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Why You And Your Kids Shouldn’t Take The Myers-Briggs Test

It is pretty easy nowadays to know what type of personality you have, as a lot of type-based personality tests, such as the Myers-Briggs, DISC, and Enneagram, can be found readily available online. Despite being popular, however, these personality types unfortunately do not meet the standards of “good” science.

First, from a psychological perspective, there is no such thing as a personality "type." That's not how personality is conceptualized nor how it works; it's a gross oversimplification. Personality is influenced by situations, context, unresolved trauma, and many other factors.

In his article over at Psychology Today, Benjamin Hardy states the risk of taking these type-based personality tests.

Type-based personality tests are not scientific. But they may encourage people to have a fixed mindset about themselves because rather than explaining personality, they give people a sense of identity in the form of a "type" or "category." Once people have made something an aspect of their identity, they can become blind or mindless to all the times when the label is false. They can also defend it because their identity is sacred to them. Rather than considering who their "future self" is and striving for growth, a person can justify mediocre performance by saying, "I'm a [fill in the blank]."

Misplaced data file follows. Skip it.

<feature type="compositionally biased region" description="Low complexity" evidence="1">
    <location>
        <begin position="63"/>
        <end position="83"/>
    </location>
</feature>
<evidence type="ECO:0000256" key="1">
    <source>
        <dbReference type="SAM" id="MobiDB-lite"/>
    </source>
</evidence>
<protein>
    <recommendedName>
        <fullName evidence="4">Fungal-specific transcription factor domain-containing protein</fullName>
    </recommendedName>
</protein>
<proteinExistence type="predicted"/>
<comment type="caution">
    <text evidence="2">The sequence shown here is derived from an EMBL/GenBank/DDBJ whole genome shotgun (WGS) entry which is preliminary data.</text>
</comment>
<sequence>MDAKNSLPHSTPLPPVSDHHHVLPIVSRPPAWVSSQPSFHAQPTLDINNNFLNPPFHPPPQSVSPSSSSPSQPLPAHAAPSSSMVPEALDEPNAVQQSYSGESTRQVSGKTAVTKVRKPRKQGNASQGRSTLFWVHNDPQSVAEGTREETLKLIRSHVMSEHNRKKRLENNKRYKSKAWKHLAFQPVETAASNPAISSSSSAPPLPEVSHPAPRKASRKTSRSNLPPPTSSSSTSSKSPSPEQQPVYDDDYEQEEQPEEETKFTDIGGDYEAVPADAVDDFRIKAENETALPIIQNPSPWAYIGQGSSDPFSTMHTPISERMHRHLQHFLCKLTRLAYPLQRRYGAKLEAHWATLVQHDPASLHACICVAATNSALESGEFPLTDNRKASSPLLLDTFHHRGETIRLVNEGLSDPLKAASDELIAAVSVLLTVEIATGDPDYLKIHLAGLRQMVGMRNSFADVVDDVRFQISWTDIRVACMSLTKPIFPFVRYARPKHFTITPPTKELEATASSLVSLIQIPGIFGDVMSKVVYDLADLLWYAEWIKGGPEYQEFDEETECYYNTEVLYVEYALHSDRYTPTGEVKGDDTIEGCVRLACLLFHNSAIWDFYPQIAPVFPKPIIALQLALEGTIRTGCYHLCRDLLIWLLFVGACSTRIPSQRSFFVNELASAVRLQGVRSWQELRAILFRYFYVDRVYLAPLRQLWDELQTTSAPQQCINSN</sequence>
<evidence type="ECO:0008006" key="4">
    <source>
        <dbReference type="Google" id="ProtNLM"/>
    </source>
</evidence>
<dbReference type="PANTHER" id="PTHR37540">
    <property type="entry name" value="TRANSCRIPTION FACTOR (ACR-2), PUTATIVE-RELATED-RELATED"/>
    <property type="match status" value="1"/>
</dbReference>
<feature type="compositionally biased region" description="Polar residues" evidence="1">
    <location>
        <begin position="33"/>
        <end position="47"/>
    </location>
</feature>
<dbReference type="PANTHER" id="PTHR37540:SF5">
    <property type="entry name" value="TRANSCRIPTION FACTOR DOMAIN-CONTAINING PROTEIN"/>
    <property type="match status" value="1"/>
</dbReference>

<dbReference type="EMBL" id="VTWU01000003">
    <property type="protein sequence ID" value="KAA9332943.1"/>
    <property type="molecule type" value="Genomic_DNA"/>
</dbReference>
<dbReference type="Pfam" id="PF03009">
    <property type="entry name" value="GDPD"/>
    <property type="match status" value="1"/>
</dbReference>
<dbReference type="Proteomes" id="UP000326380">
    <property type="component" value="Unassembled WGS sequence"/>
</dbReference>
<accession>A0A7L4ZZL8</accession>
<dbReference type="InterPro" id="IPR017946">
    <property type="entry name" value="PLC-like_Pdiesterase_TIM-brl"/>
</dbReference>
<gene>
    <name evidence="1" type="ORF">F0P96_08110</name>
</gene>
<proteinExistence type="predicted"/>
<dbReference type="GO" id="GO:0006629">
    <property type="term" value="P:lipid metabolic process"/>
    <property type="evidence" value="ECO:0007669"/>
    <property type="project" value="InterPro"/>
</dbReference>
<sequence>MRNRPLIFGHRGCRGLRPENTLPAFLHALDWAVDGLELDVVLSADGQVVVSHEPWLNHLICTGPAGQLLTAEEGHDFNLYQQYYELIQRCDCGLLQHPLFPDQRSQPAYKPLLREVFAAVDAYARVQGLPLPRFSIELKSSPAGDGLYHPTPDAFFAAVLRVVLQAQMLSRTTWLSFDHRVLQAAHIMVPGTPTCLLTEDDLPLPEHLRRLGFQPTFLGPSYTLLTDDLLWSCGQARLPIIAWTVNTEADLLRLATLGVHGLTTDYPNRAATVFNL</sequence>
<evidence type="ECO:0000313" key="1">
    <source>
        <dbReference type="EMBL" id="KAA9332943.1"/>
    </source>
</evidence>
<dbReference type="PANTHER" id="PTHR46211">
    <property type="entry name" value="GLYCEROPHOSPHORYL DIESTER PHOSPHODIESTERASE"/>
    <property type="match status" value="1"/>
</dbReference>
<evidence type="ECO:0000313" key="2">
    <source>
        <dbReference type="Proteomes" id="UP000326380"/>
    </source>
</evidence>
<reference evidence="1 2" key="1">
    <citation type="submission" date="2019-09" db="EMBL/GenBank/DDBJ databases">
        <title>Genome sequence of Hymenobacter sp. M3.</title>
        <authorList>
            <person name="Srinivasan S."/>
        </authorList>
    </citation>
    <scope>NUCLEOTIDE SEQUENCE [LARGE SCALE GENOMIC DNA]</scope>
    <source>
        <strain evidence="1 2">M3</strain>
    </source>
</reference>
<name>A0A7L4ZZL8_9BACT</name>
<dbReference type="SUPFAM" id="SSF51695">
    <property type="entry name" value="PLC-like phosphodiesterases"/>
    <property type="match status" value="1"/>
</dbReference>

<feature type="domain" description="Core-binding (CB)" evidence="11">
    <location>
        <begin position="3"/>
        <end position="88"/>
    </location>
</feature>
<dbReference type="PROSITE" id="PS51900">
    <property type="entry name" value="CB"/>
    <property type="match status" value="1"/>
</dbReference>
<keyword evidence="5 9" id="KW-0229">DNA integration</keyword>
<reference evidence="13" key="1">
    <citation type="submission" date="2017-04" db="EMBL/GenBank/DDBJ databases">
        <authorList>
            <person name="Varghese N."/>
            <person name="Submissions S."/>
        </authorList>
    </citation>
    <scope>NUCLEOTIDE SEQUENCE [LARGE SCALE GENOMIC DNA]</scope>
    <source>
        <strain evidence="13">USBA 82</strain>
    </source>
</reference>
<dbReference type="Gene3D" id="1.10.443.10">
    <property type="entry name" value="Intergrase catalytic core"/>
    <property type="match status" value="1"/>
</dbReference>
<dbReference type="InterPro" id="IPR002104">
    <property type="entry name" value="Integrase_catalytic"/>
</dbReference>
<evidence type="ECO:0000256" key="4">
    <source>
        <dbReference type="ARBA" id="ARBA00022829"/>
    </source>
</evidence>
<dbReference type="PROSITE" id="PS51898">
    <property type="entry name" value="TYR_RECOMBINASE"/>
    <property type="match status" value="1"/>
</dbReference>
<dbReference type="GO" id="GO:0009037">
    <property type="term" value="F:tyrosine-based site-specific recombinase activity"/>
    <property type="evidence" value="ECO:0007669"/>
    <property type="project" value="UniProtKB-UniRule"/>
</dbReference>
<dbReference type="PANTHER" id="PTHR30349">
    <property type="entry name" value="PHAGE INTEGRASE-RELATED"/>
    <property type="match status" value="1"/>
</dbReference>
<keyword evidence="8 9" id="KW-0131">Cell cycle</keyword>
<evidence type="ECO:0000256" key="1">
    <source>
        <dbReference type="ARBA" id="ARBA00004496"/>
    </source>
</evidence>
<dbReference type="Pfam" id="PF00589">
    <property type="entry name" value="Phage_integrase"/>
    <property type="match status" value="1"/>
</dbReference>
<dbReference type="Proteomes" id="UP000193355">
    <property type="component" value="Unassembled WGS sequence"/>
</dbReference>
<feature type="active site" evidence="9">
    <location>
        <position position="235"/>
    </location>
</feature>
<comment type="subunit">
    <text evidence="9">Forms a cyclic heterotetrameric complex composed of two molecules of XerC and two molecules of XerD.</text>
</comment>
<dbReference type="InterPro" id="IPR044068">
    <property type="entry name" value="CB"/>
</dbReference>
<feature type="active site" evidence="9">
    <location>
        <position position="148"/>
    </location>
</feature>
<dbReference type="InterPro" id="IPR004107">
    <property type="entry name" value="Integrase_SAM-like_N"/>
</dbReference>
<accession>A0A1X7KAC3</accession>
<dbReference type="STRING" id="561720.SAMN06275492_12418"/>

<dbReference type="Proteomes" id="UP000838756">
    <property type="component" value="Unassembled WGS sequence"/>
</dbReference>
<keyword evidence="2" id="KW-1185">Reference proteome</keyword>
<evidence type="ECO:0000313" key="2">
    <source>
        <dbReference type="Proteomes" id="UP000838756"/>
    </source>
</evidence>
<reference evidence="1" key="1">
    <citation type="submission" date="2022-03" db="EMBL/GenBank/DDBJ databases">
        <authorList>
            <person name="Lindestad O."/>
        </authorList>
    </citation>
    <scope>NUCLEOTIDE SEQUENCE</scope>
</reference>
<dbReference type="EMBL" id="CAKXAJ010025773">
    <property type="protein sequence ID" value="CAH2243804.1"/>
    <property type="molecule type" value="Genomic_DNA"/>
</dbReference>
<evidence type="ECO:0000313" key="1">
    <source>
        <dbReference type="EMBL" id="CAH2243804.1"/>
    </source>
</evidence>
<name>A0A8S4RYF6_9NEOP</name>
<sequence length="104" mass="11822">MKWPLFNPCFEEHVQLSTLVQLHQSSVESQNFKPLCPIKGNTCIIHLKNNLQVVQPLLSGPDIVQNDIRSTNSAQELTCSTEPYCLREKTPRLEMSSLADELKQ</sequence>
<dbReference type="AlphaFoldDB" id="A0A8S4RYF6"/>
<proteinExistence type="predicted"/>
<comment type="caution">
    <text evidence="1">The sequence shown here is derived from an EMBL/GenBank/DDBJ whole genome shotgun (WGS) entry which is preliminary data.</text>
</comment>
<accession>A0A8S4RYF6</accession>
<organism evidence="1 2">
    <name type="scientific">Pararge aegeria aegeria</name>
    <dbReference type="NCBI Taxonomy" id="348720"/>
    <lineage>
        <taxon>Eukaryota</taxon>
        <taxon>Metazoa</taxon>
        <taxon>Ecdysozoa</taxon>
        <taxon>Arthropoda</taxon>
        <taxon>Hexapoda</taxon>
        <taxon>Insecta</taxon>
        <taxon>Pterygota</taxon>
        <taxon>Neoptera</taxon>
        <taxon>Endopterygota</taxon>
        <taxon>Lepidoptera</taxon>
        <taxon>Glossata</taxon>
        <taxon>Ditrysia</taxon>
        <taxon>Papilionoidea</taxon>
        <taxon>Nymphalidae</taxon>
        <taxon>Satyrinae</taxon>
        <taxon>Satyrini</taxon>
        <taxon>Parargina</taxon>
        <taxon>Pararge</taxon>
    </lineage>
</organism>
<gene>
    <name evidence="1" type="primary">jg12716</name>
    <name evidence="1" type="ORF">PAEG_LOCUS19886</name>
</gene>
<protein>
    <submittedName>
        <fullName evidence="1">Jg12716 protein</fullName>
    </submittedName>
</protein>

Read more about Hardy’s article over at the site.

What are your thoughts about this one?

(Image Credit: Pixabay)

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Newest 4 Comments

I had to take a disc test on the past few years for a job application and they shared the results when they offered me the job. I actually had a good laugh because it's clear that the test take can manipulate the tests and also as you get older and change, so would you answers. In my youth I wouldn't be so bold, but now I dgaf and will just say things. The results can change every time. Another point is, why label yourself? Why live by what the year results tell you who you are?
I also agree with the first the commenters 100%
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The problem with many of these so-called personality tests that I've seen is that they have no shades of gray. Whether I'm an introvert or an extrovert, for example, depends on the circumstances e.g., who I'm with and how well I know them, whether I'm in a familiar environment or an unfamiliar one, whether I'm in my comfort zone professionally or whether I'm learning new content from experts in other fields, and a million other factors. Most of the time when I've seen questions on these "tests" my answer would be, "Well, it depends . . . ."
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